Generous public employee entitlements that were voted in during the 1999-2002 timeframe (based on Senate Bill 400) were not supposed to cost taxpayers extra, or in the case of Pleasanton, not much extra. However from 2002 to 2010, Pleasanton's entitlement program has cost $97 million, nearly four times the original estimate. Today, Pleasanton spends $17 million per year on entitlements compared to less than $1 million in 2002. Entitlement costs now represent 21% of the General Fund vs. 1% in 2002 and are crowding out other spending. In addition, the Pleasanton's retirement funds are significantly under-funded by $138 million (not including police).
Unfortunately, things are going to get worse. The California Public Employees' Retirement System (CalPERS) investment returns' assumptions are being revised down. And employer contribution rates must go up to compensate for the losses in 2008-09. CalPERS /cities are stalling to adjust but even CalPERS admits that contribution requirements will go up starting 2012.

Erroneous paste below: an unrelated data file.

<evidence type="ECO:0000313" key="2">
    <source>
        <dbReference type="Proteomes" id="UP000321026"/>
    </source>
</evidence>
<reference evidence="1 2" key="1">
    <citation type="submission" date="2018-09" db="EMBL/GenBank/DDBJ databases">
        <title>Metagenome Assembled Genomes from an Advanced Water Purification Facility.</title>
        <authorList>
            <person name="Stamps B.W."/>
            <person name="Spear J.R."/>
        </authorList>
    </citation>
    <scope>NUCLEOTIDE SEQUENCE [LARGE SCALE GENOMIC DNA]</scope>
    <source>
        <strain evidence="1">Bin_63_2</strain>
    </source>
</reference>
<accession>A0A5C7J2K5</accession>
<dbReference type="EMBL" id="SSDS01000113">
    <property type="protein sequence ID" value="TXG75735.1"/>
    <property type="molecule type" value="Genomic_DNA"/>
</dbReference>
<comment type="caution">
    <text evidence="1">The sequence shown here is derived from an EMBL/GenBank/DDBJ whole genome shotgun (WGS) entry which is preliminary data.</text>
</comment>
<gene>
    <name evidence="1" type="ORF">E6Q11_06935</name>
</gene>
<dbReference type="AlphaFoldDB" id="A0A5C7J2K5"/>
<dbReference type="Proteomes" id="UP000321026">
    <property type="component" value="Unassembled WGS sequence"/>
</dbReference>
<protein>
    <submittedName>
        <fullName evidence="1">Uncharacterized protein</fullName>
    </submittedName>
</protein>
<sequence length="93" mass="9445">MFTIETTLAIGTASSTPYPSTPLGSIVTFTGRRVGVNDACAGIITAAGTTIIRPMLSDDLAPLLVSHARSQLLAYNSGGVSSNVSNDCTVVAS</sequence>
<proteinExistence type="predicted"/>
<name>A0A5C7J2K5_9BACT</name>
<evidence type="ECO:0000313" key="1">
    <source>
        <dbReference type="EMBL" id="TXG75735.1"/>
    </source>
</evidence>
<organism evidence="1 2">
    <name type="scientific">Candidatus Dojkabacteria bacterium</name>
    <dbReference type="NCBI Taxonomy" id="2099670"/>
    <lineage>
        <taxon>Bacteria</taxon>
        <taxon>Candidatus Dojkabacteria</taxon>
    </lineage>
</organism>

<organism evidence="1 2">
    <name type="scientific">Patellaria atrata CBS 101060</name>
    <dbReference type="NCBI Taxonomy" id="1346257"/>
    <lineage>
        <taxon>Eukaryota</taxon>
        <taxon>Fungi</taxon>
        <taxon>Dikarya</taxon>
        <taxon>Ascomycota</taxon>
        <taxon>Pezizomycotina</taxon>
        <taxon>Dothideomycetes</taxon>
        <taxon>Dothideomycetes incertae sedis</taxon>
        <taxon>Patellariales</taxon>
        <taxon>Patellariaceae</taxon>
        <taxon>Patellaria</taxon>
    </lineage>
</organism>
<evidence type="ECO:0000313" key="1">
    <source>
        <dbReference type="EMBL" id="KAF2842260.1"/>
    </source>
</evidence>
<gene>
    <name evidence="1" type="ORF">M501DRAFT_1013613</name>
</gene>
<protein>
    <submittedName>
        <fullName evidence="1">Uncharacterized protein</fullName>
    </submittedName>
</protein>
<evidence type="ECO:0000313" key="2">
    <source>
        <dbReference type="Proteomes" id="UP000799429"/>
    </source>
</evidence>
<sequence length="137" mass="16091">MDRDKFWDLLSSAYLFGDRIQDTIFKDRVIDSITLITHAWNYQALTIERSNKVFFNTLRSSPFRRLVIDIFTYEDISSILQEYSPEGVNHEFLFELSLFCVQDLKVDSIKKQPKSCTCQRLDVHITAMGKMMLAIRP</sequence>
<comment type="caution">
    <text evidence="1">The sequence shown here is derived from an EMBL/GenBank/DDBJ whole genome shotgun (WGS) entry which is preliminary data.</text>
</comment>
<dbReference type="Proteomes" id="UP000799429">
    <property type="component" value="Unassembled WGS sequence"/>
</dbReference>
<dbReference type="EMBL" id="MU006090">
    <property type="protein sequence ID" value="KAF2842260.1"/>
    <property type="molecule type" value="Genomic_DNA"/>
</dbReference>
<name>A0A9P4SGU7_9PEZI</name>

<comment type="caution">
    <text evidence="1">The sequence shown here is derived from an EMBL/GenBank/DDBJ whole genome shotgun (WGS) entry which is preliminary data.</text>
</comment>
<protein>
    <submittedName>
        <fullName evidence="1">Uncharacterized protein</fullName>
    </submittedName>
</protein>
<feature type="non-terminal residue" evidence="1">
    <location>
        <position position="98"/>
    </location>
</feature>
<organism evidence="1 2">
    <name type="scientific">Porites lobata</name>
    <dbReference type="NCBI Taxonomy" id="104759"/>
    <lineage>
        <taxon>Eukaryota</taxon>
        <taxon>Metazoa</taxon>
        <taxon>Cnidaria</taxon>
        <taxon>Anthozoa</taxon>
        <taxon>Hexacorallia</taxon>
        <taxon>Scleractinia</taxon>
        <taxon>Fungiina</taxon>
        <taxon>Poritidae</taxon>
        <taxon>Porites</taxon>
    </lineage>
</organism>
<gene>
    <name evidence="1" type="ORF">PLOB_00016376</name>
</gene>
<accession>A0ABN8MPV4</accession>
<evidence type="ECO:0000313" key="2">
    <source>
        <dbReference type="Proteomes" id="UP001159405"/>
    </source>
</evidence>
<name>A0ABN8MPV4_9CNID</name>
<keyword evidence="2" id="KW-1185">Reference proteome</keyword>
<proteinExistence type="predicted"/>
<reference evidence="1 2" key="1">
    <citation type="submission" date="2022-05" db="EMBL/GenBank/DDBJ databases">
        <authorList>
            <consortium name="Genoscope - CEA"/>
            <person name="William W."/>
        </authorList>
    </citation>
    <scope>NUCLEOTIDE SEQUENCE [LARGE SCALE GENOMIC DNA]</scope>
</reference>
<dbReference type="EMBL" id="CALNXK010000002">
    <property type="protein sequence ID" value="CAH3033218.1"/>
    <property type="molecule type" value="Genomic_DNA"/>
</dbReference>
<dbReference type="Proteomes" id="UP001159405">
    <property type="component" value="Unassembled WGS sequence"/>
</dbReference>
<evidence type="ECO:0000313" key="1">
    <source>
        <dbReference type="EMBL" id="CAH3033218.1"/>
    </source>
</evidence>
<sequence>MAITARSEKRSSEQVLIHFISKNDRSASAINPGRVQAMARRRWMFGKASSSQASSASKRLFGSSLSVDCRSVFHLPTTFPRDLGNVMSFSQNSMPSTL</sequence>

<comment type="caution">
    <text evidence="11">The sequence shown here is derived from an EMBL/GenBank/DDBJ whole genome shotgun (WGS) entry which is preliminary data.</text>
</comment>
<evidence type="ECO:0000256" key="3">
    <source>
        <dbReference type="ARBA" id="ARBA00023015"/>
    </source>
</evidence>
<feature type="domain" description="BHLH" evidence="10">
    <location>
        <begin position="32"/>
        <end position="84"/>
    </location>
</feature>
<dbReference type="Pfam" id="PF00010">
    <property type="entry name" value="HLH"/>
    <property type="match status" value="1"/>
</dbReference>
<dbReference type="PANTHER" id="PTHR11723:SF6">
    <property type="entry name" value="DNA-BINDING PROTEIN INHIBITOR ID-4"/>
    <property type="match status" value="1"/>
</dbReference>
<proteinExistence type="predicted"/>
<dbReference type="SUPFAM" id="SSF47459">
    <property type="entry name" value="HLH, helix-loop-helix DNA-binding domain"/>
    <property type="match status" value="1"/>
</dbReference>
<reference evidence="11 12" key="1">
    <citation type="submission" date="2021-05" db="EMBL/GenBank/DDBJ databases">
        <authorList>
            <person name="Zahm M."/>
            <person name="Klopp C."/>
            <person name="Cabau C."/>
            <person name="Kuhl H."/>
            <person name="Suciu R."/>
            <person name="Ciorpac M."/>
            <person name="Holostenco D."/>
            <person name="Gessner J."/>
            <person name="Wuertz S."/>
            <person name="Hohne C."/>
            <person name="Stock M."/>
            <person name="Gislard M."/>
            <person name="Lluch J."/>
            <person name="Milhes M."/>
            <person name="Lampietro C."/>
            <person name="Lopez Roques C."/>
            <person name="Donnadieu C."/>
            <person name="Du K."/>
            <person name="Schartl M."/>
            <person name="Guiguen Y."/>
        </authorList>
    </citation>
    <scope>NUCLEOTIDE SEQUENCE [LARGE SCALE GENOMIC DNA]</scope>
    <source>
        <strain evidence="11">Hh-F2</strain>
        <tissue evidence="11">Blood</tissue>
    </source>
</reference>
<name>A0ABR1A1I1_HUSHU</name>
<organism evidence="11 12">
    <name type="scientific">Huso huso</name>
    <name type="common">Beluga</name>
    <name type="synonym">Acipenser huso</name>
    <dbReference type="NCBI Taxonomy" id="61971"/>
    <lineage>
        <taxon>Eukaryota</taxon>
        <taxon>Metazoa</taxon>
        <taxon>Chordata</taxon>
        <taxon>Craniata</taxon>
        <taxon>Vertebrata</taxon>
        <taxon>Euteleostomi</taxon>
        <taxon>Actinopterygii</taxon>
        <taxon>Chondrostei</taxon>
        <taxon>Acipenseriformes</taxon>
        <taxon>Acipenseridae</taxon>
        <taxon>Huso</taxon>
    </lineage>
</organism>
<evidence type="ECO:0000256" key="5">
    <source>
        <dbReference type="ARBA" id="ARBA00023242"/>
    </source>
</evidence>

Pleasanton picks up both Employer and Employee contribution portions and the city's taxpayers have picked up 100% of cost overruns to date. Except for the small portion that the fire department began contributing to last month, employees have contributed 0% to date.
The City Council and city management have had multiple opportunities these past eight years to fix the problem in a way that is fair and equitable to both employees and citizens. This was an issue well before the most recent financial crisis; however, the city's lack of meaningful action has meant that taxpayers continue to pay for the planning mistake. Employee compromises negotiated to date pale in comparison to what other cities have achieved.
City employees deserve to be fairly compensated, but not in a way that puts Pleasanton in financial jeopardy. Public employee compensation, when all benefits are included, exceeds what most equivalent private employees receive. For example, every $50,000 final salary increment for a retiring 55-year-old employee represents over $1.3 million in retirement benefits. As we bid fond farewell to retiring employees, we are essentially sending them off as millionaires. The current program is simply not sustainable.
I value the services that city employees provide to our community. However, I am not supportive of a program that will continue to financially starve the city. We need to find a new approach based on sound financial assumptions that is fair to all stakeholders -- current and future residents, plus current and future employees. I hope that in January 2011 with the new employee contract, the City Council and city management will find the resolve to come up with a solution that is best for all citizens of Pleasanton.